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Fiscal Double-Whammy Scrutinized

Counties might have to refund money.

A fine-tuned case of statute semantics has the City of Menlo Park and the County of San Mateo in a four-year-long tussle over roughly $85,000.

But instead of fighting for the cash in court, the two sides have agreed to wait for a California State Supreme Court ruling on the same issue -- unjust charges -- that's pitted Los Angeles and Fresno Counties against several of their cities.

Like Menlo Park, the cities are seeking financial reparations and filed suit against Los Angeles and Fresno Counties about two years ago. After two appeals, the California State Supreme Court is expected to take the cases next year. The verdict will affect every city and county government in the state.

"We're basically arguing over the meaning of a statute," San Mateo County Counsel Michael Murphy said. "So we're going to let a court decide."

The Menlo Park City Council voted unanimously Tuesday night to launch a "tolling agreement" with San Mateo County, which means the two sides will not sue each other during the pending litigation.

The Fresno and Los Angeles lawsuits, filed by dozens of cities against their respective counties over what they claim are unjust administrative charges, grew out of a 2004 California law that diverted a large chunk of city money back to Sacramento. Cities were aware of the change and accepted it, Menlo Park included, City Attorney Bill McClure said.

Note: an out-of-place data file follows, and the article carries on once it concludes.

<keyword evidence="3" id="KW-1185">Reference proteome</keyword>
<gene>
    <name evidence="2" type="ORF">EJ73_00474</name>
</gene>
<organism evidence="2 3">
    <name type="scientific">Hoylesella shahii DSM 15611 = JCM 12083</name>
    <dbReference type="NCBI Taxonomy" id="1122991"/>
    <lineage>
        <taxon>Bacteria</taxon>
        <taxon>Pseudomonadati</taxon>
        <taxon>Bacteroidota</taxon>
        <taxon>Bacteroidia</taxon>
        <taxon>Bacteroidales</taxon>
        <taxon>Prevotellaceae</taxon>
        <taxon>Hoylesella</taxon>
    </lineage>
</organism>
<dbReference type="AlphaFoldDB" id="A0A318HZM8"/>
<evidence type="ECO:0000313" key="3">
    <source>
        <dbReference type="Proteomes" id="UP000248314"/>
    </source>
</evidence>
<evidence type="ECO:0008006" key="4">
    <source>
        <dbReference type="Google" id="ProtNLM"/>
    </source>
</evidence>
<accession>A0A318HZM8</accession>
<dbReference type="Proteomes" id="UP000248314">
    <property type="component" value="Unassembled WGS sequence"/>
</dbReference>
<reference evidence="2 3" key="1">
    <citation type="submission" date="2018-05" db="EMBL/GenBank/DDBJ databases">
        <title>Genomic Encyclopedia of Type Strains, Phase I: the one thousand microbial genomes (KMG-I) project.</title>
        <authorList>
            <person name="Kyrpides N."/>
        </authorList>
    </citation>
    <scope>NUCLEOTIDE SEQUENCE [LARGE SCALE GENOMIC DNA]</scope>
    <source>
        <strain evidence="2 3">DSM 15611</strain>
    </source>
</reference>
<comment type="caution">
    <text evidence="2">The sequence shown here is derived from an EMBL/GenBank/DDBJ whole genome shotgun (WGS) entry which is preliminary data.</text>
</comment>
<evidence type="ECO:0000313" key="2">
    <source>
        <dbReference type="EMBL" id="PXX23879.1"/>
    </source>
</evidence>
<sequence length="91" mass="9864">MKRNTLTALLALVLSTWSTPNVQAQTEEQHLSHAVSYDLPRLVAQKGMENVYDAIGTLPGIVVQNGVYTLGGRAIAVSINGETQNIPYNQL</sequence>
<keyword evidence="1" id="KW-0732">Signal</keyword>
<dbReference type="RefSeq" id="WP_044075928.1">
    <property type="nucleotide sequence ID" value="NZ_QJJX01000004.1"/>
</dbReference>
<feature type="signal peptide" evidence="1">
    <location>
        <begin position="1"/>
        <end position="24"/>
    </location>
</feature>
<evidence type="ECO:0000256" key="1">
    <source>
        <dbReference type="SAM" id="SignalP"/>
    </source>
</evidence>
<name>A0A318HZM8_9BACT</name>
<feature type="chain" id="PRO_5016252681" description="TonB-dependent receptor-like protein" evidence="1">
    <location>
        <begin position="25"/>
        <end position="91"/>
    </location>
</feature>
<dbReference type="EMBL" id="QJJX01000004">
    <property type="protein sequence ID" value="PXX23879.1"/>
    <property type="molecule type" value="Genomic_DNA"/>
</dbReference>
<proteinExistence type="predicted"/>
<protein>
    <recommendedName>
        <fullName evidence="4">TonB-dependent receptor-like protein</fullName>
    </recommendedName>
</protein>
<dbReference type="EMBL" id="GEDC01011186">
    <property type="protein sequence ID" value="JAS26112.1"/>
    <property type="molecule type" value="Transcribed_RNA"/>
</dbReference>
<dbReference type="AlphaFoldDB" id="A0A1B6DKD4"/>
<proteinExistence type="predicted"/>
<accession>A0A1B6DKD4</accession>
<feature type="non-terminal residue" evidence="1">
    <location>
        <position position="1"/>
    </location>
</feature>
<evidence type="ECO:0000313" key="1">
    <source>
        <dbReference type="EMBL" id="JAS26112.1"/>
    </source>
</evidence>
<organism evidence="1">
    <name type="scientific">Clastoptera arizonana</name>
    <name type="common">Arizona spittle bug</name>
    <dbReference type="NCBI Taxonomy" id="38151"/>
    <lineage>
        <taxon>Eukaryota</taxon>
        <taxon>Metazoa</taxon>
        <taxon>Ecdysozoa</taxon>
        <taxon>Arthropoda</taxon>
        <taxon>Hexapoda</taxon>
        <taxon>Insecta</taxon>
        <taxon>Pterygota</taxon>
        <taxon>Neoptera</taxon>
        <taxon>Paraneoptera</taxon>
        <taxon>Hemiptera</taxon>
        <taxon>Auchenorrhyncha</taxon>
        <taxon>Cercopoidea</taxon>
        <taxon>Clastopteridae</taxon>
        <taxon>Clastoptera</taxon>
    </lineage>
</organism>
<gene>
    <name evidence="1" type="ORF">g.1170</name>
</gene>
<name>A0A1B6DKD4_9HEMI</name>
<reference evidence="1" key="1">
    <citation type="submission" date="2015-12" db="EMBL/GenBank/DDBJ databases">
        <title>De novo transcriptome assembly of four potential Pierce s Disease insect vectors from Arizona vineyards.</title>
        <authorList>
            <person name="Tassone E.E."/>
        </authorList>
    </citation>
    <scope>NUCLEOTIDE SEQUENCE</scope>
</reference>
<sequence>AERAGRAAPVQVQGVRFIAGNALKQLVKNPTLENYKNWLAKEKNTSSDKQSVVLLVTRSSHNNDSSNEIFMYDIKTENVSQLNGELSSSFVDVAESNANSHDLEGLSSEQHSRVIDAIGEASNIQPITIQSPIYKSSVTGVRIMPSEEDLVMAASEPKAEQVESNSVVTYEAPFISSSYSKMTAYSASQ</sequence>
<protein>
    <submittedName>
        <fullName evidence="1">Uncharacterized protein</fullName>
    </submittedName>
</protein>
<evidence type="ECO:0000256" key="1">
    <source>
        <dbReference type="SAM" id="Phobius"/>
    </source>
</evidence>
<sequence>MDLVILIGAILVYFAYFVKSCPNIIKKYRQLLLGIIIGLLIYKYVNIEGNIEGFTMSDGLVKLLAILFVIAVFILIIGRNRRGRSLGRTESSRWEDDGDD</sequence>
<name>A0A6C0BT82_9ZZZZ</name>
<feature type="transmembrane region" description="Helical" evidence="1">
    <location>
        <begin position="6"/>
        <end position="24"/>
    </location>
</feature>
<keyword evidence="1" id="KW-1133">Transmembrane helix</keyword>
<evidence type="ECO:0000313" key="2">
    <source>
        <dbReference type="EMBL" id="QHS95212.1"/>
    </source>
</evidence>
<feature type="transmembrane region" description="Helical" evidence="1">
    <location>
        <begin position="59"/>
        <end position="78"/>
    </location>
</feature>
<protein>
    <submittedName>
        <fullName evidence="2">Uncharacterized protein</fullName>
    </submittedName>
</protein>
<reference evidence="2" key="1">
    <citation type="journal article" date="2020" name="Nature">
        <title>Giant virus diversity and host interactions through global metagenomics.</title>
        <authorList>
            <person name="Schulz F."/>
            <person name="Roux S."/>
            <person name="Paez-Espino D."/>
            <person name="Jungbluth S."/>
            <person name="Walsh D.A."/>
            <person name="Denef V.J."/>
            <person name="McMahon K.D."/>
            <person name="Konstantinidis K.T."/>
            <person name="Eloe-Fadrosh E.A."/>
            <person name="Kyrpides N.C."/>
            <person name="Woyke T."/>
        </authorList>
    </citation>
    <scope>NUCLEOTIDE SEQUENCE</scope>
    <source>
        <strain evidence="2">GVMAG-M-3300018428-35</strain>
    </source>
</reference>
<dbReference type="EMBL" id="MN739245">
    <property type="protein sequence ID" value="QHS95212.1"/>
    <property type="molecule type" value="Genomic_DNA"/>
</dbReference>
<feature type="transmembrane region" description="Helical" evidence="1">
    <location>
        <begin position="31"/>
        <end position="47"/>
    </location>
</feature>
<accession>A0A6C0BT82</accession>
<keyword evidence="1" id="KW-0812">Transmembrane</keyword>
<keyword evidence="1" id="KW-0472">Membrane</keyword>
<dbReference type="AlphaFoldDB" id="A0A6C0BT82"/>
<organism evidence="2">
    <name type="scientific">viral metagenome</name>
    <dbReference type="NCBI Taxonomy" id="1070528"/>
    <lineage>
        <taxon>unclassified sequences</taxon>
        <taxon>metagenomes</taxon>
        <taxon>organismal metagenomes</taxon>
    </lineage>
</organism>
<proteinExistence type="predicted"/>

Tasked with assessing, collecting and redistributing property taxes, cities expect a bill from their counties, McClure said.

"There's never been any dispute about that," McClure said.

But in 2006, McClure said city officials in Menlo Park and elsewhere noticed that their county payments were spiking.

Turns out, counties had started charging cities for the service of sending their diverted money back to the state – a fiscal double-whammy – prompting Southern and Central Valley cities to take their counties to court in pursuit of a refund.

According to Tuesday's staff report, San Mateo County has rejected two of Menlo Park's last three refund claims since 2006. After Tuesday's agreement, the current claim is frozen until a verdict emerges from the outside lawsuits.

San Mateo County, however, feels the charges are justified under the 2004 California law, said Paul Okada, San Mateo County Deputy Counsel. He echoed Murphy's statement that the issue revolves around interpretation of the state law.

Los Angeles County filed the latest appeal to the State Supreme Court; and although the state's high court hasn't accepted the case yet, Okada said his agency expects a ruling in the next year.

Regardless of the verdict, millions are at stake statewide. For the city of Menlo Park, a win would mean a refund of close to $85,000 if the verdict comes in the next fiscal year. But a win for the counties means cities will keep paying to send money to Sacramento.

Brisbane, Colma, East Palo Alto, Foster City, Millbrae, Pacifica, Portola Valley, Redwood City, San Bruno, San Carlos, San Mateo South San Francisco and Woodside have all passed similar agreements.

For more information, check out the staff report.

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